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(The Daily Beast)   The Battle of Mogadishu is better known in the American consciousness as Black Hawk Down. Twenty years later, the men who fought that battle look back on what it was to be there   (thedailybeast.com) divider line 85
    More: Hero, Black Hawk Downs, Battle of Mogadishu, Blackhawks, Mogadishu, Americans, Delta Force, Clinton White House, Fort Benning  
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4990 clicks; posted to Main » on 10 Oct 2013 at 12:03 PM (1 year ago)   |  Favorite    |   share:  Share on Twitter share via Email Share on Facebook   more»



85 Comments   (+0 »)
   
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2013-10-10 10:30:43 AM  
Tragic story. Great book. Below-average movie.

Thanks guys.
 
2013-10-10 12:04:23 PM  
They probably had a pretty good view hung upside down like that.
 
2013-10-10 12:08:55 PM  
Jesus Christ, it's been twenty years already? Damn, I'm getting old in a hurry.
 
2013-10-10 12:09:30 PM  
My port engineering company was preparing for deployment when this happened, and Clinton pulled the plug. I would have gone, as was my duty, but the men who died in that attack kept me out of harm's way. I'm grateful I did not have to experience that hell hole, and I think about those events quite often with modesty and humility, and a great sense of responsibility to enjoy the life I have.

HERO tag, indeed.
 
2013-10-10 12:09:40 PM  
How many hundreds or thousands of natives did we kill during that failed abduction mission? Why didn't they just lay down and let True American Exceptionalism run its course? It's almost like people react badly to foreign invaders conducting assaults on their sovereign soil. I for one am positive that if China launched commando units into NYC we would be understanding and wouldn't put up such a fuss, right?
 
2013-10-10 12:11:38 PM  

croesius: How many hundreds or thousands of natives did we kill during that failed abduction mission? Why didn't they just lay down and let True American Exceptionalism run its course? It's almost like people react badly to foreign invaders conducting assaults on their sovereign soil. I for one am positive that if China launched commando units into NYC we would be understanding and wouldn't put up such a fuss, right?


Surely you can appreciate the unique perspective of the troops on the ground in Mogadishu, though.
 
2013-10-10 12:14:06 PM  

croesius: How many hundreds or thousands of natives did we kill during that failed abduction mission? Why didn't they just lay down and let True American Exceptionalism run its course? It's almost like people react badly to foreign invaders conducting assaults on their sovereign soil. I for one am positive that if China launched commando units into NYC we would be understanding and wouldn't put up such a fuss, right?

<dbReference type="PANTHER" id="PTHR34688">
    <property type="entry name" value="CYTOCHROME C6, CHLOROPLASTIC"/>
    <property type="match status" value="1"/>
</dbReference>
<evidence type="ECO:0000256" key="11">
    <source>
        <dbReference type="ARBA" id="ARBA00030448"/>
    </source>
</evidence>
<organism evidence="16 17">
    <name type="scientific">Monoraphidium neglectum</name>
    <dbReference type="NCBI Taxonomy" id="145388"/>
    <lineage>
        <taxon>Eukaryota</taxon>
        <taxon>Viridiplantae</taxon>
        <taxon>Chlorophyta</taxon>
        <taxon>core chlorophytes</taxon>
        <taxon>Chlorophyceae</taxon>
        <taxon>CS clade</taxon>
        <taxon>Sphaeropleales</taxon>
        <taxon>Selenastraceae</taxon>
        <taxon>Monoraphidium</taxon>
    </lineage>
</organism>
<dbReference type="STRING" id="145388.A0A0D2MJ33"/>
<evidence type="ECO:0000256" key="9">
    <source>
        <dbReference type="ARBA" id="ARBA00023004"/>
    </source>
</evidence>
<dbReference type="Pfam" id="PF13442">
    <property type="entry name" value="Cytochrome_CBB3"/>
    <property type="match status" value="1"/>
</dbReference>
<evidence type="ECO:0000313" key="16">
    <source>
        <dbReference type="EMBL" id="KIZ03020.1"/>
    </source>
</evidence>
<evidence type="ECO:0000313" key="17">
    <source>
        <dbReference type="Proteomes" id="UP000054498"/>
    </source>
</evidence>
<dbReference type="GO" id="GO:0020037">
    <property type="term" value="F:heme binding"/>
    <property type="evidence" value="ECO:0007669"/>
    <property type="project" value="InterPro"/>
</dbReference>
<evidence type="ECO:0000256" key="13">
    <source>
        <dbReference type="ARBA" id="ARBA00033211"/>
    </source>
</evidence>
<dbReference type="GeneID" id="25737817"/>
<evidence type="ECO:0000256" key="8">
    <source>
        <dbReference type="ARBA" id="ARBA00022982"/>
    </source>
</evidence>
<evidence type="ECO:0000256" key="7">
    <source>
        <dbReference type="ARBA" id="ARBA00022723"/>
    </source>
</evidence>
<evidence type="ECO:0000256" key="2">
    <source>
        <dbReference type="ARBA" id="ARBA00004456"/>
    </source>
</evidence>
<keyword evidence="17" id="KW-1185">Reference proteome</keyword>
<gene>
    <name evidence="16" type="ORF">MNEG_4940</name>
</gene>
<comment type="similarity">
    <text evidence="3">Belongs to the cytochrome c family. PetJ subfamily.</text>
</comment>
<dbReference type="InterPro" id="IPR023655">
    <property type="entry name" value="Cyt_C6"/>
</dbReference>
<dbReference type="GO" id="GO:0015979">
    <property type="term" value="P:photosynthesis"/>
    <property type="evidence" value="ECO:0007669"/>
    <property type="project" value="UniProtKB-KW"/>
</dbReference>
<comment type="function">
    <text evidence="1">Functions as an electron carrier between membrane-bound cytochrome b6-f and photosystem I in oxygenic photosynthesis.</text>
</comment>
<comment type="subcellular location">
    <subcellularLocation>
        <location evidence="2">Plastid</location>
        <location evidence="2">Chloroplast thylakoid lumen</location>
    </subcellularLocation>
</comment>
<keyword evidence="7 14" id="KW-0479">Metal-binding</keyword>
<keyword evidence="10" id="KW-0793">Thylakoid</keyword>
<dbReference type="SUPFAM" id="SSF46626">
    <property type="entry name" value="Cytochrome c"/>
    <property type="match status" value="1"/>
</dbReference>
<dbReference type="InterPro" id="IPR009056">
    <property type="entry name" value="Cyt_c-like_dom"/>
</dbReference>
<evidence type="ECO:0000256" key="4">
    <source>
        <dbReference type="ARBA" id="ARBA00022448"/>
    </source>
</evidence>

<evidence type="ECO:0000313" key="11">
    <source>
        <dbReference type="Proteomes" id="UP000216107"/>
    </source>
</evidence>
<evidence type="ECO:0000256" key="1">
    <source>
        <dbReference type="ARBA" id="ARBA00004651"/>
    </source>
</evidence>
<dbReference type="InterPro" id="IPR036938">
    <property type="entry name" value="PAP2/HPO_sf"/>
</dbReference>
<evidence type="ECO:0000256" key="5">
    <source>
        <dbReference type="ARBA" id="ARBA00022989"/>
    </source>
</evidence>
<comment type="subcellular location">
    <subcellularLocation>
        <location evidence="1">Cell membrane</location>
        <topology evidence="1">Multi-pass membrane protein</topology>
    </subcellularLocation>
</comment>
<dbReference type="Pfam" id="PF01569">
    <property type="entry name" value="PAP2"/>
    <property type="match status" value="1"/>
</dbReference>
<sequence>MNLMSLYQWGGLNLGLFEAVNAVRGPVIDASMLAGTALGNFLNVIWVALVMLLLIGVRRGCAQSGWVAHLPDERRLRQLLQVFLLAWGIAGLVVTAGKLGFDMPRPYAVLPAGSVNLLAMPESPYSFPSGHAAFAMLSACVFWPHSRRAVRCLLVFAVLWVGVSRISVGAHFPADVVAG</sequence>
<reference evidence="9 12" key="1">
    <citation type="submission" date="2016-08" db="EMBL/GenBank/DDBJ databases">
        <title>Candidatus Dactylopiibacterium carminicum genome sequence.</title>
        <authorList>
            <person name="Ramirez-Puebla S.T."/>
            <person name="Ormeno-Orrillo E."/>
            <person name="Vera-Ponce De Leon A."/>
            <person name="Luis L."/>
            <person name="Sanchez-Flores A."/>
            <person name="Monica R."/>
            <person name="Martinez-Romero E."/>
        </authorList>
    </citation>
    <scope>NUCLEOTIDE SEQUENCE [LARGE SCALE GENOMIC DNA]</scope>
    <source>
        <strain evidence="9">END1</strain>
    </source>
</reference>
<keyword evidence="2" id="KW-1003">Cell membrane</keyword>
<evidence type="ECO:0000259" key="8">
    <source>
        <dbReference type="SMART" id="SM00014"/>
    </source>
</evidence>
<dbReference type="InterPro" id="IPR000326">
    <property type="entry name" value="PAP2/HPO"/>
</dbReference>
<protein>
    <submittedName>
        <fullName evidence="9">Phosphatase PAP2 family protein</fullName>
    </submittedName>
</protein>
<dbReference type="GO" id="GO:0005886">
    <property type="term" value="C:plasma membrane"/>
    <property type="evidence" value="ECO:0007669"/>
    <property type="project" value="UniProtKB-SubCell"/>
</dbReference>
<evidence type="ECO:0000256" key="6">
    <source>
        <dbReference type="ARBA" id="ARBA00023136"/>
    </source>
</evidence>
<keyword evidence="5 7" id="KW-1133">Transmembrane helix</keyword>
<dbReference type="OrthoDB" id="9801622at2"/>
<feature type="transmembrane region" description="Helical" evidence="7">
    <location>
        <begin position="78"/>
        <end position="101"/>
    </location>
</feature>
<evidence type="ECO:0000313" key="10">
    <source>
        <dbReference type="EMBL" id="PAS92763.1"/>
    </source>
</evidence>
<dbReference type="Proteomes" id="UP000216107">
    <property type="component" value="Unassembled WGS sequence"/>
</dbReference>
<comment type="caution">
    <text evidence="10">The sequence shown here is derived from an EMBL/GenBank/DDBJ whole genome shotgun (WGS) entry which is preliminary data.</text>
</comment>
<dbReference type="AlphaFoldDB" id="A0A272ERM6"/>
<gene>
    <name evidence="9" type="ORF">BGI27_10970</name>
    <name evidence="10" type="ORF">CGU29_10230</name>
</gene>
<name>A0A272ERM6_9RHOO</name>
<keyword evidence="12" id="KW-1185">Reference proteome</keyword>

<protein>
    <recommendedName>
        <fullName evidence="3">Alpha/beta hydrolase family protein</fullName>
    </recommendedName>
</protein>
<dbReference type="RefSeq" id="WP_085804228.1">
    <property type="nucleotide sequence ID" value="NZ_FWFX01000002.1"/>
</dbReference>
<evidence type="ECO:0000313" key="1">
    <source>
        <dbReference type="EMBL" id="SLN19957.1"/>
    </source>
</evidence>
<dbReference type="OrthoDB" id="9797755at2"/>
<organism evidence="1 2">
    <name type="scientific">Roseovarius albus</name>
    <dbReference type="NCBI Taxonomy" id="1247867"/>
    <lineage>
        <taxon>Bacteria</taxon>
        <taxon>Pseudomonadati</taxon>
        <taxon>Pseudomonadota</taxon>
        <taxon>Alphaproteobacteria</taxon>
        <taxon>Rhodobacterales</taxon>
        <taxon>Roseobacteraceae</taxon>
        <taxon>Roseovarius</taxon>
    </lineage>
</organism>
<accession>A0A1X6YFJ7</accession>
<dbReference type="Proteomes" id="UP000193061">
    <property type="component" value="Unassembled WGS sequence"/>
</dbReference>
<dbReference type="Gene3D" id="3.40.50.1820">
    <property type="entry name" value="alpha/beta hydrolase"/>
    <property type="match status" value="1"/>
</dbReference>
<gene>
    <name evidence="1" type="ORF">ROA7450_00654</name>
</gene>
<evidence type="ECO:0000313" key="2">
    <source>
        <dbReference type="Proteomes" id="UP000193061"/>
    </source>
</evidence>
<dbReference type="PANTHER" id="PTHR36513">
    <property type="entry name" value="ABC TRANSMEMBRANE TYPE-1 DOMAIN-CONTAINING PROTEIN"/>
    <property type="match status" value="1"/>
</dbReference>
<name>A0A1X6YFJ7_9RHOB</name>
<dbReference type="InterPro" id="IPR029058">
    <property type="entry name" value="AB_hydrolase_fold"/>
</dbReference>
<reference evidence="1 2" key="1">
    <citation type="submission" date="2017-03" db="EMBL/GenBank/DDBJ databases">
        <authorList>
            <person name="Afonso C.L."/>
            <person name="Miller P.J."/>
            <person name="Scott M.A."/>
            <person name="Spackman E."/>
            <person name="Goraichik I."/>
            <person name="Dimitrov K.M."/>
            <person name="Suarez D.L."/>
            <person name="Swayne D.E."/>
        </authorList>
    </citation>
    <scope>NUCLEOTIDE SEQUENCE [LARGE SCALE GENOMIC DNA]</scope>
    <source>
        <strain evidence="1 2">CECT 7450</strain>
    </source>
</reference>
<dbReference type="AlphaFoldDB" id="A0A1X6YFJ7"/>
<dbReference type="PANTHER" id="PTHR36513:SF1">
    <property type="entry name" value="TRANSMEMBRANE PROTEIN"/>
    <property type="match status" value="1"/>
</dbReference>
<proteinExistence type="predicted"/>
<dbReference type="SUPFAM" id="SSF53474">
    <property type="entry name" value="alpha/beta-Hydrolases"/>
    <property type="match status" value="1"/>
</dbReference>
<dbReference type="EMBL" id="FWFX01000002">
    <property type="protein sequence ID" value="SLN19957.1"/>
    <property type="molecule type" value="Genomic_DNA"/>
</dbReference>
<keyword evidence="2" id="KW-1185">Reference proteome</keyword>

Weak troll bait.  Why do you hate the U.N.?
 
2013-10-10 12:16:25 PM  

Fubini: Tragic story. Great book. Below-average movie.

Thanks guys.


Below average?  What is this? Prometheus?
 
2013-10-10 12:18:39 PM  
...look back on what it was to be there

S big waste of time, money, gas, and human life?
 
2013-10-10 12:19:16 PM  
cdn.thedailybeast.com

By Gawd, Dick Cheney was RIGHT! We were, in fact, greeted as liberators!

/this photo actually depicts the crowd happily cheering while they drag the dead body of US soldier through the streets of Mogadishu.
 
2013-10-10 12:19:33 PM  
No troll ko_kyi, (sorry, can't quote on this phone), but I find it sickening to think that we make such a huge deal out of losing 18 invaders in the process of killing upwards of 1,000 people. What the fark do you think is going to happen when you send in strike teams to kill/capture people our government doesn't approve of? What would you honestly do if countries started sending in assault teams to America? Would you think them heroes for their duty to their country? Or would you think it is every American's duty to repel the foreign invaders? The hypocrisy is atrocious.
 
2013-10-10 12:20:04 PM  

Fubini: Tragic story. Great book. Below-average movie.



I rather enjoyed the movie when it came out in theaters.  It's been a while.  I think I'll head over to Netflix and toss it in the queue.
 
2013-10-10 12:25:32 PM  

croesius: No troll ko_kyi, (sorry, can't quote on this phone), but I find it sickening to think that we make such a huge deal out of losing 18 invaders in the process of killing upwards of 1,000 people. What the fark do you think is going to happen when you send in strike teams to kill/capture people our government doesn't approve of? What would you honestly do if countries started sending in assault teams to America? Would you think them heroes for their duty to their country? Or would you think it is every American's duty to repel the foreign invaders? The hypocrisy is atrocious.